More about “mutual enrichment” comes from Catholic World Report.
First there was a piece Fr. Peter Stravinskas, who made suggestions about how the older, traditional form of Mass should be altered. HERE I think he was wrong in the very notion of adaptations… now, at least. We need a long period of stability before the organic development of worship can take place in a healthy way. We need at least a generation, a life time, for the Usus Antiquior to become normal again. Fr. Stravinskas has made some great contributions over the years (e.g., he was a staunch ally in the trenches during the first “new translation” war… a second is looming – TWI & TWII?), but I think he put his foot wrong in this topic. Let’s move on.
Now at Catholic World Report we see a piece by Dr. Adam A. J. DeVille, a prof at the University of Saint Francis in Fort Wayne, IN. He offers Eastern Catholic liturgical rites as a source of mutual enrichment. NB: DeVille isn’t talking about Eastern enrichment of the traditional Roman Rite specifically. His is a more general East meets West presentation, what we Latins can learn from the East in the midst of our manifold liturgical woes.
DeVille hits the nail squarely several times. As a matter of fact, he makes many of the points that I have been making for years. For example, concerning the use of Scripture at Mass, the three year v. one year cycle, DeVille stresses that liturgy isn’t pedagogy and that the one year cycle, with its repetition (an important point for DeVille) ensures that people will remember the pericopes. Right! Back in 1993 I did an interview with Augustine Card. Mayer (founder of Sant’Anselmo, Prefect of the CDW, 1st President of the Pontifical Commission “Ecclesia Dei”) for the journal Sacred Music. Mayer said:
I would say to a certain extent. Generally liturgy grows through the life
of the Church which is especially her prayer life. Now they sit down and
write it. First, I said it was very positive that we have this new richness
of scripture readings. On the other hand, I think nevertheless, one should
also say that we have done a bit too much. It somewhat surpasses the priest
and the faithful, especially some of the readings of the Old Testament.
Yes, in the old order of Mass the readings were restricted, but this also
guaranteed that certain readings would be heard, understood, and
And these readings were tied to the sacred music for the Mass. The
antiphons and chants were tied to the readings.
Yes. Yet, it seems to me that in the selection of the pericopes, there was
an exegetical approach rather than a liturgical approach in the choices
made. Liturgy is always a serving of and adoration of God. We must adore
God. The exegetical point of view can be different. The Novus Ordo has a
strongly didactic element. We have to admit that the liturgy has also this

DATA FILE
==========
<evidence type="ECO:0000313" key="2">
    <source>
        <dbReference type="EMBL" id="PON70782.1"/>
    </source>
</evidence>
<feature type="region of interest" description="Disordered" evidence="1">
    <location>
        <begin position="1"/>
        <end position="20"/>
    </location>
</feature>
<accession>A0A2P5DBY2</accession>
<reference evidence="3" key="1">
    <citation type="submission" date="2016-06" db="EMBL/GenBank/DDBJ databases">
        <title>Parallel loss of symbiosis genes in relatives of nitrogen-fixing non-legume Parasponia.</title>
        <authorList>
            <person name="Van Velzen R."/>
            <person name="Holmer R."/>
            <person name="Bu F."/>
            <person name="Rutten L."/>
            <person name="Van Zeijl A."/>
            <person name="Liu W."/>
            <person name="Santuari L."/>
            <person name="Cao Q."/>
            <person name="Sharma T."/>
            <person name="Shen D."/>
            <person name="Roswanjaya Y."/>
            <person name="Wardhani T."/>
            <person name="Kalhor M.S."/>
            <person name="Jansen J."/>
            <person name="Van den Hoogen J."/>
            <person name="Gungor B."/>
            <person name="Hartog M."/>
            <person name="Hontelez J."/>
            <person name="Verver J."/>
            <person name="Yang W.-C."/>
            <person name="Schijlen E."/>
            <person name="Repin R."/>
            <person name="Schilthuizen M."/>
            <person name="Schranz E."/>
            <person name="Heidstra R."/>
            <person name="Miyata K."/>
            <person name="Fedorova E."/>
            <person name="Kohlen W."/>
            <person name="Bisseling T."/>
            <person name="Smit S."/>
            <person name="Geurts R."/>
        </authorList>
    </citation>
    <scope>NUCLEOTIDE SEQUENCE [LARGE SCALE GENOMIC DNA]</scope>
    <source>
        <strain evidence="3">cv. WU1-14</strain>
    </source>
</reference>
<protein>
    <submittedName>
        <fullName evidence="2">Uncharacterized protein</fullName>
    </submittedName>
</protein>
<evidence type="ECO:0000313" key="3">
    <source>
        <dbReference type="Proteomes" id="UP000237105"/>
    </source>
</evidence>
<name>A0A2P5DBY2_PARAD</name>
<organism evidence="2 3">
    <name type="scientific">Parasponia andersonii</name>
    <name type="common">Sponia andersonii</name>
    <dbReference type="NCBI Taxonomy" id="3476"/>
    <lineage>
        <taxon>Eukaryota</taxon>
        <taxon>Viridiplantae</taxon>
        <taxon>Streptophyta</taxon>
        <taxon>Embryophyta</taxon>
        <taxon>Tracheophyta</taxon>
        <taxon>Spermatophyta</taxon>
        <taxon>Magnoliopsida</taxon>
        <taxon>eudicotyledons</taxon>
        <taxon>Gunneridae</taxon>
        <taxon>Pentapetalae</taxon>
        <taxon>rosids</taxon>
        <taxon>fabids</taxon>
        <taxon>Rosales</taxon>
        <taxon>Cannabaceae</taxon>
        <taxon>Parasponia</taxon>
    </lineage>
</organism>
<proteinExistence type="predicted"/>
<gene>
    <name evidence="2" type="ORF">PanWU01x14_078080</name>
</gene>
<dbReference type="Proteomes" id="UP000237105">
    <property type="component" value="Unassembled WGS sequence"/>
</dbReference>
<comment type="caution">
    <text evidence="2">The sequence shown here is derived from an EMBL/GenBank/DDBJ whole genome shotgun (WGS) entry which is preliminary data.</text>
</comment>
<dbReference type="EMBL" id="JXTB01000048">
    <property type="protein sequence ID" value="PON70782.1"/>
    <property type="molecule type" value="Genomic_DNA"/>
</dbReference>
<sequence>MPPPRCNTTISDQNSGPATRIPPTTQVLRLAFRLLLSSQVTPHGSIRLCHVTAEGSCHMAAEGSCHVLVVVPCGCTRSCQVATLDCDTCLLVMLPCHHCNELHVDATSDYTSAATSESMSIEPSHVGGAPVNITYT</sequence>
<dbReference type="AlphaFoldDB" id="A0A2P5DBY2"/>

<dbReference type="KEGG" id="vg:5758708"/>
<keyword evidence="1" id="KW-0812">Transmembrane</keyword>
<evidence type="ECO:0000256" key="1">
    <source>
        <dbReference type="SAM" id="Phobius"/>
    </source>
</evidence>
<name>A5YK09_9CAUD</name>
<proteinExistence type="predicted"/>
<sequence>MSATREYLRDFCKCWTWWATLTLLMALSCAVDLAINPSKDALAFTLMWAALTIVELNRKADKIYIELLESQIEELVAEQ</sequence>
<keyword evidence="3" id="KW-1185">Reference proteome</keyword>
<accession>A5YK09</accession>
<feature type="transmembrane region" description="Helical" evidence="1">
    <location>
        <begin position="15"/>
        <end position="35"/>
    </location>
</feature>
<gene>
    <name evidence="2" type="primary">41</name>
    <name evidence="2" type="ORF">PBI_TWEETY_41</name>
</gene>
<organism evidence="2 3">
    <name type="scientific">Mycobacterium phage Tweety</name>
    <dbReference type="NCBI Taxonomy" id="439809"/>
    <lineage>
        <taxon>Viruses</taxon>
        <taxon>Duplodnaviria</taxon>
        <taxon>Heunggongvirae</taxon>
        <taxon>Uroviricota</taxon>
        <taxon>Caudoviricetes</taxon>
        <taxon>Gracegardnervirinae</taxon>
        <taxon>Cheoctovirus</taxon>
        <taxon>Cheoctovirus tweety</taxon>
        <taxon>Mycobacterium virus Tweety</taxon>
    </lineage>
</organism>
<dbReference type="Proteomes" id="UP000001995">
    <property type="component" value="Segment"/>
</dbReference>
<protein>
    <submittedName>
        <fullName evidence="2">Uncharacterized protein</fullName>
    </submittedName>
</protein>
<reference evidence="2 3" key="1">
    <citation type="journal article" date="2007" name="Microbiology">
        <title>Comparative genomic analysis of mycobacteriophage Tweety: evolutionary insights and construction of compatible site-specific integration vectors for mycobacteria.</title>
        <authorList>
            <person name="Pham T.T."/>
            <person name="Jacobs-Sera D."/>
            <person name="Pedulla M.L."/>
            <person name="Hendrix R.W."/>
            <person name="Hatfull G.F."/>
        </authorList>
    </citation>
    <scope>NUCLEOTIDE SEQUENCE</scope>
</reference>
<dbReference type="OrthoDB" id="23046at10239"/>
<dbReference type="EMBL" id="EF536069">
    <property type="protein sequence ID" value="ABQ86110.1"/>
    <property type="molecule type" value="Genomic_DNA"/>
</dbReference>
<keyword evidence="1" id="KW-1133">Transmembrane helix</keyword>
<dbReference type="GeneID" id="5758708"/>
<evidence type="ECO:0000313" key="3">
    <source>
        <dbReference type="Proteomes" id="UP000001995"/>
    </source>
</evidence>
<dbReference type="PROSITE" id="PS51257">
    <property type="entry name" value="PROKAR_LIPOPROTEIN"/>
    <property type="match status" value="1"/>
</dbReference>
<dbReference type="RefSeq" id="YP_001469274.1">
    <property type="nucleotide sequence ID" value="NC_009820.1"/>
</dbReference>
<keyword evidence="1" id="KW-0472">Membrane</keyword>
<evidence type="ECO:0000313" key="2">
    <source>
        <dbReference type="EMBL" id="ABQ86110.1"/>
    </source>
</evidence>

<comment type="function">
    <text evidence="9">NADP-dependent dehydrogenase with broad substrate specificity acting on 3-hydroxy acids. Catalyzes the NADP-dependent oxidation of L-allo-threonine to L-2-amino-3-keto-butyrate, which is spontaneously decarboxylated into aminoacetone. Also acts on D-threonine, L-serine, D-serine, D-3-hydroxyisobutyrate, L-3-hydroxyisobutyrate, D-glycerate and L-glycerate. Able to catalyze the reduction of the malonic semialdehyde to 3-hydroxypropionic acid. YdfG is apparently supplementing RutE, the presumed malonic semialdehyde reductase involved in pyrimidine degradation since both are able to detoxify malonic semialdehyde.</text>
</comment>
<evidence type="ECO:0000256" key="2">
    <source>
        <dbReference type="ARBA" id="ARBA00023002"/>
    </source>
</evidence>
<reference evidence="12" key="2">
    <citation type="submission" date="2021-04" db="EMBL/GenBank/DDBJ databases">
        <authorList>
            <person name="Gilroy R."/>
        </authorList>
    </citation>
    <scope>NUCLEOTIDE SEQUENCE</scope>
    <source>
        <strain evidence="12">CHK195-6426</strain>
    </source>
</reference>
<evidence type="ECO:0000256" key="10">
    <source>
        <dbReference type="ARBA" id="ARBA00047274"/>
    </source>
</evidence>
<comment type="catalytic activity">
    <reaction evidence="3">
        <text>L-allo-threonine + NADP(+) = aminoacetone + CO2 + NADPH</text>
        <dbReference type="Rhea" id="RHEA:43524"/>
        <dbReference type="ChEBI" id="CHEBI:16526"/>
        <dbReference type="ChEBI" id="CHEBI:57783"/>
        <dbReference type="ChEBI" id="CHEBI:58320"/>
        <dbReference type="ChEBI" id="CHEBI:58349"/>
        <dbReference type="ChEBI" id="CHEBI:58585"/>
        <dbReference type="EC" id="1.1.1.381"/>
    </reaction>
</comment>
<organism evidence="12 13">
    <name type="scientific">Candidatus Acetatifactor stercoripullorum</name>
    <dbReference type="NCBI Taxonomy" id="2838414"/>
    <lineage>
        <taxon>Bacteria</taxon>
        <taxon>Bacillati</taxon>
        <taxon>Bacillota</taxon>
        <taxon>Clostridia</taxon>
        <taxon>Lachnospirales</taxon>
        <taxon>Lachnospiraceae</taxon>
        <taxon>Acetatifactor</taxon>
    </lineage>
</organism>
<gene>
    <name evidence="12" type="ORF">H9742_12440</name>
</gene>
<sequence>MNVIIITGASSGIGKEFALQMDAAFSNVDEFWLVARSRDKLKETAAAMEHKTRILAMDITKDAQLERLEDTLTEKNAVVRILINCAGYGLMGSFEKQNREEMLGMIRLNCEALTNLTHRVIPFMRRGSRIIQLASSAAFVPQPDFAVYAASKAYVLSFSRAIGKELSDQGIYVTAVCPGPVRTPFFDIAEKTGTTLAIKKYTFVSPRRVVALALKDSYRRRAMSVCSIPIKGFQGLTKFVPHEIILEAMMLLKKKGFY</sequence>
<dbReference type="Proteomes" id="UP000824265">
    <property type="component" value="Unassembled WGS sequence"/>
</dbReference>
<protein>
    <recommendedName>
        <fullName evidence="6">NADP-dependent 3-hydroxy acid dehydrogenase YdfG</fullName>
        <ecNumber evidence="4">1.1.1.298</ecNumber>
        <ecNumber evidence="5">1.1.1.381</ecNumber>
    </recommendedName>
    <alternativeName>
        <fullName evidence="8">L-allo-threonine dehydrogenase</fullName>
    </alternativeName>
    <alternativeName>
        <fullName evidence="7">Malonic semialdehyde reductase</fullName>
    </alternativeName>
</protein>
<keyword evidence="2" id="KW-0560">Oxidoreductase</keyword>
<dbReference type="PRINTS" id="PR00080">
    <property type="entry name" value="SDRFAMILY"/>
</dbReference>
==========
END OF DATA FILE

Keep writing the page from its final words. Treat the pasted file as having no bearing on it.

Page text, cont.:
purpose, but to put it first is wrong. First, is the cultic, understood
correctly of course. We have to concede that the didactic intention often
dominates now, no? But the first important aspect remains adoration,
Repetition is the essence of liturgy.
DeVille describes the attitude of many liturgists as “condescending” towards lay people, or anyone who doesn’t have a degree. This was a constant problem in the first translation war. It continues today. How true is his rhetorical question: “Have you… ever seriously consulted the people God about liturgical reform? Or was it imposed from the top down by a papal fiat beholden to a commission of ideologues?” Bingo.
I read with great relish his devastating comment about “noble simplicity”. Perpend:
The first kataphatic or positive way [NB: I am constantly banging on about the apophatic dimension of the traditional Roman Rite, so the introduction of these categories is welcome indeed.] the East might enrich the West is by helping it answer anew the question: what is liturgy for? If a Western liturgist observes Eastern liturgy, he will not have to wait long for the answer: it is for the glorification of God in the most beautiful manner possible. In the East, the Divine Liturgy is called that for a reason: it is about worshipping God in the beauty of holiness. [I must add that the point of participation in sacred liturgical worship is because, one day, we are all going to die and go before The Judge. We go to Mass because we want to go to heaven. More on that elsewhere.]
To learn from the elaborate, complex beauty of Byzantine liturgy, you must first stop believing all the fantasies foisted on people in the 1960s, when it was put about that the liturgies of Christian antiquity were supposedly pristine examples of simplicity, accessibility, and transparency (a “community meal”) until they were cluttered up with “medieval accretions” that Vatican II had to remove. Read Catherine Pickstock’s magisterial reversal (in After Writing: On the Liturgical Consummation of Philosophy) of this romantic guff. [Pickstock, while good, is not Mosebach, who is wonderful. You MUST read The Heresy of Formlessness.]
In this spirit, stop assuming that young people today want “simple” liturgy using “relevant” or “modern” music patterned on concerts or Protestant mega-churches. They don’t. For almost a decade now, I have been sending hundreds of students a year to Byzantine liturgy as part of a class assignment. Every single time they come back staggered by what they see. Time and time again they confess, almost in a stammer, “these people are serious about worshipping God!”
Hatred of repetition is invariably justified by self-congratulatory talk about “noble simplicity.” It is neither. “Noble simplicity” is just a sanctimonious display of bourgeois iconoclasm, with its fetishes for “cool, clean lines” and “decorative sparseness.”
Do I hear an “Amen!”?
How about this one:
Abandon the mania for fake jobs: stop the scandal of a dozen lay people traipsing up to the front to hand out the Eucharist to a few dozen parishioners like biscuits at a parish tea.
Keep the “Amen” comin’, brothers and sisters!
And there’s this, about fasting and about feasting, including the really bad idea of transferring important feasts to Sundays:
[D]emand more of people before the Eucharist by restoring the ancient requirement of fasting from midnight, [See my posts on that and the POLL on the sidebar!] as the East still does. In fact, restore more serious fasting throughout the year. Stop assuming people can’t fast today or don’t need to. Many of us spend too much of our time sitting in front of screens—not hauling coal out of the ground, or thousand-pound nets of fish out of the sea. A little fasting for us with our bloated existence is eminently suitable.